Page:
Earlier this year, the Trump administration—through the Department of Commerce, run by former steel industry investor Wilbur Ross—announced that it would levy tariffs on steel imports, dubiously claiming that they served national security interests. The results were predictable: Steel prices surged (and Secretary Ross’s former colleagues profited), while other American manufacturers had to pay more for their raw materials.
But as with all government interventions in the economy, there will now be a potentially disruptive and costly fight over the spoils. The latest entrant is the United Steelworkers labor union, which has threatened to strike against ArcelorMittal and U.S. Steel, the two largest unionized steel producers in the United States and the major beneficiaries of Trump’s tariff policy. The union has already authorized a strike against U.S. Steel if negotiations reach an impasse and reportedly has said it will do the same against ArcelorMittal, arguing that the union is entitled to a larger share of the additional profits the steelmakers have secured from the tariff.
The union has a key card to play if it decides to go on strike. Now that foreign steel is more expensive, the union’s leverage over a key sector of the economy has grown substantially, allowing the union to threaten the wider manufacturing economy (which is already hurting from the tariffs) with a work stoppage. This makes government intervention to “mediate” with (translation: buy off) Big Labor much more likely.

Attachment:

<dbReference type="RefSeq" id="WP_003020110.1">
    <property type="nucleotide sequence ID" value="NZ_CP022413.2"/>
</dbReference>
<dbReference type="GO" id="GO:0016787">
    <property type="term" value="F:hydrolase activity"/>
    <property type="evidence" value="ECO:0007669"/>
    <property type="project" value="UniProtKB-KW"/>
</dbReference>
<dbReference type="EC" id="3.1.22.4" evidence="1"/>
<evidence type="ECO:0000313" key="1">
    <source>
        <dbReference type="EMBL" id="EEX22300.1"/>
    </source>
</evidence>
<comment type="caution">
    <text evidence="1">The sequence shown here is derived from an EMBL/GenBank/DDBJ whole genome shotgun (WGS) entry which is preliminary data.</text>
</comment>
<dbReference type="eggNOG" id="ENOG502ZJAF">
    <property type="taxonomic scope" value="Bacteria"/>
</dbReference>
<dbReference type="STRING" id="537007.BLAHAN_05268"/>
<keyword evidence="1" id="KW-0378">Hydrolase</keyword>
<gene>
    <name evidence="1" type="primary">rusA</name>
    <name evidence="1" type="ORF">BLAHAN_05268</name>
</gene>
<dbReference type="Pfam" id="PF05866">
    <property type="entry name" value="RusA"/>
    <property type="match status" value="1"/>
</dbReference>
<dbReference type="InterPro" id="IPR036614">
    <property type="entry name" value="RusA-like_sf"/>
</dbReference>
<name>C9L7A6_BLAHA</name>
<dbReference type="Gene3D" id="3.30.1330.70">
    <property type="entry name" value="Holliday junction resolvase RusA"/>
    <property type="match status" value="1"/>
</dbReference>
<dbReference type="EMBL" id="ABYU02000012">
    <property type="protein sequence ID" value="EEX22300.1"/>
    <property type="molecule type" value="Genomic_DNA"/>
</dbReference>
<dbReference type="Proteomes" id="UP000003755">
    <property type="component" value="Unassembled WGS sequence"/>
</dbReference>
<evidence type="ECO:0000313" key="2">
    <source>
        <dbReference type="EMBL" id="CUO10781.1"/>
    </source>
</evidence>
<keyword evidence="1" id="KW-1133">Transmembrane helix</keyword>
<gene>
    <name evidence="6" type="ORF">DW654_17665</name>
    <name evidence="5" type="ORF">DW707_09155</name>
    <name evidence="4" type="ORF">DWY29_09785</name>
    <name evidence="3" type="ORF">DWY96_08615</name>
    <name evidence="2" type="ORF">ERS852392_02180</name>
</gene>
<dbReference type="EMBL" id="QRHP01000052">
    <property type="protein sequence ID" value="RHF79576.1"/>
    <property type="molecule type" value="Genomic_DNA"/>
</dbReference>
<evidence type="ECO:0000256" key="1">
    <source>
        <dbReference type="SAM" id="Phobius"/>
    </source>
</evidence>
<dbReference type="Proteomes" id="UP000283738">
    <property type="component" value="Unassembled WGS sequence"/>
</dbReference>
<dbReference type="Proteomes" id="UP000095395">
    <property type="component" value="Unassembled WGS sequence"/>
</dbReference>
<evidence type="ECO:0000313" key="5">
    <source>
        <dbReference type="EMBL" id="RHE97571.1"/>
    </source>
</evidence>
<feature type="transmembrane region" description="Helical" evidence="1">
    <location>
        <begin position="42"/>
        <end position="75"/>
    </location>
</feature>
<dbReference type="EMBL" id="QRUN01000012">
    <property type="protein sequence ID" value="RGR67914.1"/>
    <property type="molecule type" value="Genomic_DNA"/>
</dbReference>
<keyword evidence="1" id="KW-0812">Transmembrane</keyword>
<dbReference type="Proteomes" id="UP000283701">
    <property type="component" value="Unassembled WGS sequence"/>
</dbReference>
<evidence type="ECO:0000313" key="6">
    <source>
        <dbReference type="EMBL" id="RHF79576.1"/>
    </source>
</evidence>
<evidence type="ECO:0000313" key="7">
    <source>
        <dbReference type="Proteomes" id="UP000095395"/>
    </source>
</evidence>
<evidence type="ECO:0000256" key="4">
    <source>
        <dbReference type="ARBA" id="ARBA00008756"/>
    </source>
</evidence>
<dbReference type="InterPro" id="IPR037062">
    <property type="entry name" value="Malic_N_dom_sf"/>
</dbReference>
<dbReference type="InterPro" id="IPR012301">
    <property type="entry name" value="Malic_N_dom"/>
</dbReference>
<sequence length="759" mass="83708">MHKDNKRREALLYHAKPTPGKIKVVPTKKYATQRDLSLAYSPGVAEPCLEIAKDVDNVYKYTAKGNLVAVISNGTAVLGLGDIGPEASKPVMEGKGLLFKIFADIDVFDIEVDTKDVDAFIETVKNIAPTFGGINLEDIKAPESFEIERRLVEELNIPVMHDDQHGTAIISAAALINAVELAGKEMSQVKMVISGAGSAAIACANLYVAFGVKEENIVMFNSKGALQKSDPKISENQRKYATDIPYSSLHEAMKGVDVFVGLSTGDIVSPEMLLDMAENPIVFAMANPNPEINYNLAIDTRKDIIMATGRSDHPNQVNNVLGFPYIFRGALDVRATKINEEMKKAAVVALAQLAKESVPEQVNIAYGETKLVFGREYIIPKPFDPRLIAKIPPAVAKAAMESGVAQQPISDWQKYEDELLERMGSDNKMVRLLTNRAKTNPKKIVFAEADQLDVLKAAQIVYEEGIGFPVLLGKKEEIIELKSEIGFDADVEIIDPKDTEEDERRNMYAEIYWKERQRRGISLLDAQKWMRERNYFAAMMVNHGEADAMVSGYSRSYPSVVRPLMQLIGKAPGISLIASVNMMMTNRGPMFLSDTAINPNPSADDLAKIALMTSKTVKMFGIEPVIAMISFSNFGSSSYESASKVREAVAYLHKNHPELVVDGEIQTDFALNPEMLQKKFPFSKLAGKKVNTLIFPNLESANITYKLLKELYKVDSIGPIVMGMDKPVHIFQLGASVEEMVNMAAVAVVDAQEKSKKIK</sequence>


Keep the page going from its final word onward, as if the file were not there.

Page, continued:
Given the stakes, a battle over the spoils of the tariffs was inevitable. Consumers and workers in steel-consuming industries are shouldering an increased financial burden while, well-connected steel-industry insiders line their pocketbooks. The Cato Institute’s Scott Lincicome writes, “Tariffs not only impose immense economic costs but also fail to achieve their primary policy aims and foster political dysfunction along the way.” A strike over the labor share of the windfall is a prime example of the “political dysfunction” Lincicome foresaw.
At the end of the day, industry magnates and union bosses may have more in common on tariffs than they would like to believe. Labor unions sought protectionist tariffs for decades, hoping for the very benefits Trump’s actions now offer the Steelworkers. Corporate barons in politically connected industries—like steel under Secretary Ross—have also advocated protectionist tariffs for decades, since the connected corporate operators captured the benefits at the expense of less-connected manufacturers and consumers. (This is, of course, secondary to the supposed advantages such economic policies are supposed to have on the economy, according to unions and business owners alike.)
Worse still, like all winner-and-loser-picking by the government, steel tariffs create political factionalism, since the chosen “losers” respond to government’s threats by looking for new friends and allies. And the “immense economic costs” are real: The right-leaning Tax Foundation estimates that the costs to national employment of all the Trump administration’s proposed tariffs (not just those on steel) will outweigh the benefits of the administration-backed 2017 tax cuts.
The Trump administration’s protectionist tariff policies have now empowered a labor union hostile to the administration’s overall agenda and threaten to overshadow the near-term economic benefits of the administration’s singular legislative accomplishment—tax reform.